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I made a tool / meta-language compiler to assist with the authoring and usage of Hierarchical State Machines. It generates raw, compact, self-contained and dependency-less C++. As such it requires nothing else for end-point compilation; no mandatory lib or include, just the compiled version of each of your graph. See README.md for details.

github.com/strstr/ServoSM

This snowfall is beautiful, large snowflakes crisscrossing in several directions.

strstr boosted

combine over-scoping with performance anxiety and you got yourself a great setup for paralysis by analysis.

divide and conquer : isolate a single issue or goal and solve it in a simple way, learning as you go if needed. only then consider revisiting it for "elegance".

With some reluctance, but then very conclusive initial results, we created the language's prototype and then its compiler.

ServoSM already meets all three of these criteria as well or better than any other solution encountered so far, with plenty of room for improvement.

It also handles portability better than most solutions.

Debugging and tracing is essential to proper state design and iteration. Since the whole point of state graphs is to model control flow, observing that control flow in action first hand should be a development priority. Most solutions encountered so far fail at this, and/or require significant tooling effort to integrate.

There are many ways to declare hierarchical graphs, see boost::fsm, etc. None of them feel even remotely comfortable, except maybe a peculiar use of precompiler macros, which usually come at the cost of the next point.

Prior experience had us believe that code generation was the only option to reach high performance, so it was generally accepted very early on, as evil as it may be. In fact, it turns out compilers are fond of optimizing state machine code: simple comparisons and jumps (branching) with very little stack requirements.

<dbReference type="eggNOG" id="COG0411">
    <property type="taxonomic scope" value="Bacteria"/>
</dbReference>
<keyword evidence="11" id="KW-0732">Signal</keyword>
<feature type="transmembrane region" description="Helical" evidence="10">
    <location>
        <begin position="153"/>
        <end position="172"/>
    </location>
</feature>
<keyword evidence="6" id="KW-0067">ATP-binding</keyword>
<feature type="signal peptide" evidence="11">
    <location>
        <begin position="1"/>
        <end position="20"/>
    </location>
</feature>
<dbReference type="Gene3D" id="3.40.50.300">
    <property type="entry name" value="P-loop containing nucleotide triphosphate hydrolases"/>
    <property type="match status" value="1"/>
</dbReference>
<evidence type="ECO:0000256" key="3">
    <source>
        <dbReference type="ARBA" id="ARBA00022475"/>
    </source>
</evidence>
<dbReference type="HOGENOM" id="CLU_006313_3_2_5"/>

Try as we might, with a classic API (or macros) we never managed to achieve the following three criteria all at once :

-an absolute minimum of CPU overhead; better, equal or near-equal to a user's manual state management (state bools and enums)
-a clear, declarative markup language for a state graph
-ease of debugging and tracing

I wrote documentation for nine hours straight my eyes are bleeding

I made a tool / meta-language compiler to assist with the authoring and usage of Hierarchical State Machines. It generates raw, compact, self-contained and dependency-less C++. As such it requires nothing else for end-point compilation; no mandatory lib or include, just the compiled version of each of your graph. See README.md for details.

github.com/strstr/ServoSM

So the coding tool I am almost ready to deploy ended up organically with the name Servo Hierarchical State Machines, or SHSM. Do I pronounce it Shazam? Schism? Shoesm?

strstr boosted
strstr boosted

Mon ami David a donne un talk sur la préservation du son et de la musique de jeux vidéo, avec Fanny Rebillard.
youtube.com/watch?v=esWYd8czyJ

strstr boosted

"The purpose of video games is to make the player feel awesome. It is not for the designer to feel awesome"
seanmalstrom.wordpress.com/201

strstr boosted

re: Software Disenchantment
I'm often frustrated too about the state of software performance etc, but on the other hand it's never been easier to build some exciting stuff.
Like, you are within couple of docker commands from experimenting with some quite sophisticated stuff in a secure environment without breaking half your packages or compiling something obscure.

news.ycombinator.com/item?id=2

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Merveilles

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